written Language].


14. Thomas Paschidis, «Οι Αλβανοί
και το μέλλον
αυτών εν τω ΕλληνισμώΜετά παραρτήματος περί των Ελληνοβλάχων και Βουλγάρων»,
υπό Θ. Πασχίδου [Shqiptarët dhe e ardhmja e tyre në helenizëm – Me shtesë mbi
grekovllehtë dhe bullgarët] Th. Paskidu, 1879 [The Albanians and their future
in Hellenism -With an appendix on Grecovlachs and Bulgarians]. Reprinted by
Karavias Publishers, Athens, 1981



15. Mihail Lambrinidis,  «Οι Αλβανοί κατά την κυρίως Ελλάδα και την Πελοπόννησον
ΎδραΣπέτσαι)», υπό Μιχαήλ Λαμπρυνίδου,
1907[Shqiptarët në Greqinë qendrore dhe në Peloponez Mihail Lambrinidou, 1907]
[The Albanians in Mainland Greece and Peloponnese (Hydra-Spetsae)]. Reprinted
by Karavias Publishers, Athens, 1981



16. See analysis by Dr. Evangelos Kofos of the
ICG Report “Macedonia’s Name: Breaking the Deadlock” http://blogs.eliamep.gr/en/kofos/analysis-icg-report-macedonia’s-name-breaking-the-deadlock/#more-92 

Also, see essay by the same author
entitled ‘The Unresolved “Difference over the Name”: The Greek perspective’.
In: Kofos E, Vlasidis V (Eds) Athens-Skopje:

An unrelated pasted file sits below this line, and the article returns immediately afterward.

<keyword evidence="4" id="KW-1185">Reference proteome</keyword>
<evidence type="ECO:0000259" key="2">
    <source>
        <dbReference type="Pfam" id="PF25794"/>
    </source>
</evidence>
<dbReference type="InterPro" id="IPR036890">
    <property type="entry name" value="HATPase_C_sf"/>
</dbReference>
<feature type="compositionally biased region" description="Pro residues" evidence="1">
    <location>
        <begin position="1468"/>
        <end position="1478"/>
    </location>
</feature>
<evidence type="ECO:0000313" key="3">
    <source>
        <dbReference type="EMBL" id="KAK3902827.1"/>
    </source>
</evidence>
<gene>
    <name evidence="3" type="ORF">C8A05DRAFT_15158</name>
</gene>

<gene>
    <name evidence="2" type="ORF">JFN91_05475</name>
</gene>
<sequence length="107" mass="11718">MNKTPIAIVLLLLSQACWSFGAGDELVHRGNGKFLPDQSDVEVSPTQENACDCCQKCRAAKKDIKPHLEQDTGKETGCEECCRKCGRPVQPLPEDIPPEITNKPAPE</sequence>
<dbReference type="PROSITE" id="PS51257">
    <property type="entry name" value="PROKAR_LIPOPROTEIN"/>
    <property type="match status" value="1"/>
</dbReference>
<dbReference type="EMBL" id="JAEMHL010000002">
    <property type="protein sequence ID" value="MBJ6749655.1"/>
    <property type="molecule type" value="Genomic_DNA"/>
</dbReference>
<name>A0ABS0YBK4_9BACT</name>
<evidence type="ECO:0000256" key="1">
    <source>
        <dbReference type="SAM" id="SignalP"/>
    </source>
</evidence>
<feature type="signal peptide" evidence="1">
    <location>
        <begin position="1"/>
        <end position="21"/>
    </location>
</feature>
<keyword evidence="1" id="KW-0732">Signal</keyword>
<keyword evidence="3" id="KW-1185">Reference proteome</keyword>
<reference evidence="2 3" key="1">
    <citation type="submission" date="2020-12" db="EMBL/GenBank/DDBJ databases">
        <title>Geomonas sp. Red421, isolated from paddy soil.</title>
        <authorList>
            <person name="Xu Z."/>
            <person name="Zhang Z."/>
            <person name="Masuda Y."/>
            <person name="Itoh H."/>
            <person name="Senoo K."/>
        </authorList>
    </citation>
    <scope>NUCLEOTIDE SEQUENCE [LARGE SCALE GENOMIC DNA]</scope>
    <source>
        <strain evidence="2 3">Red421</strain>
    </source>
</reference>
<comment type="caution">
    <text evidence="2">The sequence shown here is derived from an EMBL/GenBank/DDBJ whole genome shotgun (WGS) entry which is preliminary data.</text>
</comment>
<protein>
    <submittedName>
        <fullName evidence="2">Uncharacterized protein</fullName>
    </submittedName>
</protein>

An Uneasy Symbiosis, 1995-2002.
Research Centre
for Macedonian History and Documentation at the Museum of the Macedonian
Struggle, Thessaloniki, 2005


17.  See
claims about the ‘Sub-Saharan origin of the Greeks’ in state-sponsored
ethnogenetic studies.



18. Kofos, ibid


19  Vance Stojcev. Voena Istorija Na Makedonija: Skici. Sojuzot na drustvata na
istoricarite na RM i Voenata akademija General Mihailo Apostolski, ISBN
9989776075 (9989-776-07-5)
/ Military History of Macedonia. Military Academy General Mihailo
Apostolski, ISBN 9989134057 (9989-134-05-7)


20. Excerpted from the letter of
Dr. Rouman
to the New
Hampshire Governor Craig Benson (dated 2002). Dr. Rouman was for five years, both at the University of Wisconsin at
Madison and at the Institute for Advanced Study at Princeton, research